RELATED: White Sox manager Rick Renteria finally has talent — and knows what to do with it

The six-game win streak turned the White Sox slow 1-4 start around in a hurry. In this shortened, 60-game season, every game means so much and even modest winning or losing streaks could tug the entire season in one direction or the other. The White Sox went from getting their brains beat in by the class of the AL Central to the third best record in the American League as of Wednesday morning.

They've showed what they're capable of, too. They blew out the Kansas City Royals, scoring a combined 20 runs and knocking out a total of 35 hits in back-to-back wins last weekend. Then they went to Milwaukee and won a pair of nail-biters, getting clutch hits from José Abreu and Jiménez to back strong efforts by the bullpen Monday and Giolito on Tuesday.

Wednesday, it was one of those newly arrived veterans, Dallas Keuchel, who shone. He logged seven one-run innings, the first White Sox starter to pitch in the seventh inning this season. If it weren't for the unusually cool conditions on the South Side, the outcome might have been different. Luis Robert and Moncada dialed up back-to-back deep fly balls in the eighth inning that both could have easily gone as go-ahead homers on a normal summer night.

The clutch hits could have kept on coming. And the knowledge of being competitive — the "belief," as Giolito keeps putting it — prevented the White Sox from feeling down after another fine effort Wednesday. It will likely do so every night for the remainder of this short season.

"The thing that probably has impressed me the most is the resiliency of the club," Hahn said Wednesday. "Obviously, those of us who have watched this team over the last several years, and certainly in the early phase of the rebuild, knew that feeling that you would get early or midway through games where you would feel the lead was perhaps insurmountable. I think looking at this club through the first 10 or 11 games so far, it feels like we're not out of any ballgame, regardless of what the deficit may be.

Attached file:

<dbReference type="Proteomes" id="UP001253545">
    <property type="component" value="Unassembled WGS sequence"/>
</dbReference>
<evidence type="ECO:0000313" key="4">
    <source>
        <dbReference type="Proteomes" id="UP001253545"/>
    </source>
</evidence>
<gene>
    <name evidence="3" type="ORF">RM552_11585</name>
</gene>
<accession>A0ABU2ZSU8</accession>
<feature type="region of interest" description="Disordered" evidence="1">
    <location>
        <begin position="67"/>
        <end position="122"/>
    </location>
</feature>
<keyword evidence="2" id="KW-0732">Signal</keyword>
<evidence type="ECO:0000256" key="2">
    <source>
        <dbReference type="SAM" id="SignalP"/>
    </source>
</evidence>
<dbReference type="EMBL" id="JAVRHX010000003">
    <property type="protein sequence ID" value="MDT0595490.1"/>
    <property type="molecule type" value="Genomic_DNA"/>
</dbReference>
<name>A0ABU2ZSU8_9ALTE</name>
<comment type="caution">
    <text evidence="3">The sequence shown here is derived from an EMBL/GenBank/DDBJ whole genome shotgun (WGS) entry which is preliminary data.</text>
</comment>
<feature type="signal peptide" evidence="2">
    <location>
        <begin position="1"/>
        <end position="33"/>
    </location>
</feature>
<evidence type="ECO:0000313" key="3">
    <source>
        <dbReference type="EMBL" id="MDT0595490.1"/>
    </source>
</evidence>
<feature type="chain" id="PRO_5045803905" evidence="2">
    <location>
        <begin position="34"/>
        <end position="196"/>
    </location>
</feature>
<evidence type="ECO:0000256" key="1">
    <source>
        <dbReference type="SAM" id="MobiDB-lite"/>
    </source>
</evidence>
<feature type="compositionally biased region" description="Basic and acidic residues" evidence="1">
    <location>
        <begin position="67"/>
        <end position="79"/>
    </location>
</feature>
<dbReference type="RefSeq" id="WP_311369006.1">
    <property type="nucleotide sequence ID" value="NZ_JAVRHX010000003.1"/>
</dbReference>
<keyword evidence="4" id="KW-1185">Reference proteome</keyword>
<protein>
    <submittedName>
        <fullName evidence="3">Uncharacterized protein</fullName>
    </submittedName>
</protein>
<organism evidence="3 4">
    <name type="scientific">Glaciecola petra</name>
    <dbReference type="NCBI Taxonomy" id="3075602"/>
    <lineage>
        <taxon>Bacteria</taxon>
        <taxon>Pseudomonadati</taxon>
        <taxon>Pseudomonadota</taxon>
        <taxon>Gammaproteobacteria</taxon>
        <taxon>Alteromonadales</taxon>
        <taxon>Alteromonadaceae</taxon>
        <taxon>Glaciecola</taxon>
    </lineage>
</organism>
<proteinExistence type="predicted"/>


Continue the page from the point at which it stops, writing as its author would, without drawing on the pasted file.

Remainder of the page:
"I think that's a great testament to not just the veterans that have been brought in, but the growth of the young guys and the mentality I'm sure you've all picked up on going back to (spring training in) Glendale."

Part of the reason additions like Keuchel, Yasmani Grandal and Edwin Encarnación looked so good during the winter was the playoff experience these guys have. While the White Sox core doesn't know what it's like to win at the big league level — not even Abreu does, who played for six losing White Sox teams before signing a new multi-year deal in the offseason — these guys do. They're all veterans of pennant races and playoff runs that go all the way to the end of October. Keuchel's got a World Series ring on his resume.

Experience with the highs and lows of a winning season might not be quite as valuable in this most unusual of seasons. But before the White Sox can be championship contenders, they actually need to do some winning. After a combined 284 losses in the last three seasons, even a six-game winning streak can mean a lot.

But whether they won or lost Wednesday, it didn't seem like the result was going to sway their belief. These White Sox are here to compete and live up to the high expectations they set for themselves dating all the way back to the end of an 89-loss season in 2019.

"We've been hot, and eventually it's going to come to an end. But man, we were right in the ballgame. That's all we can ask for," Keuchel said. "Game in, game out, we know that we're going to be in those contests.

"If we can win series, that's a playoff recipe."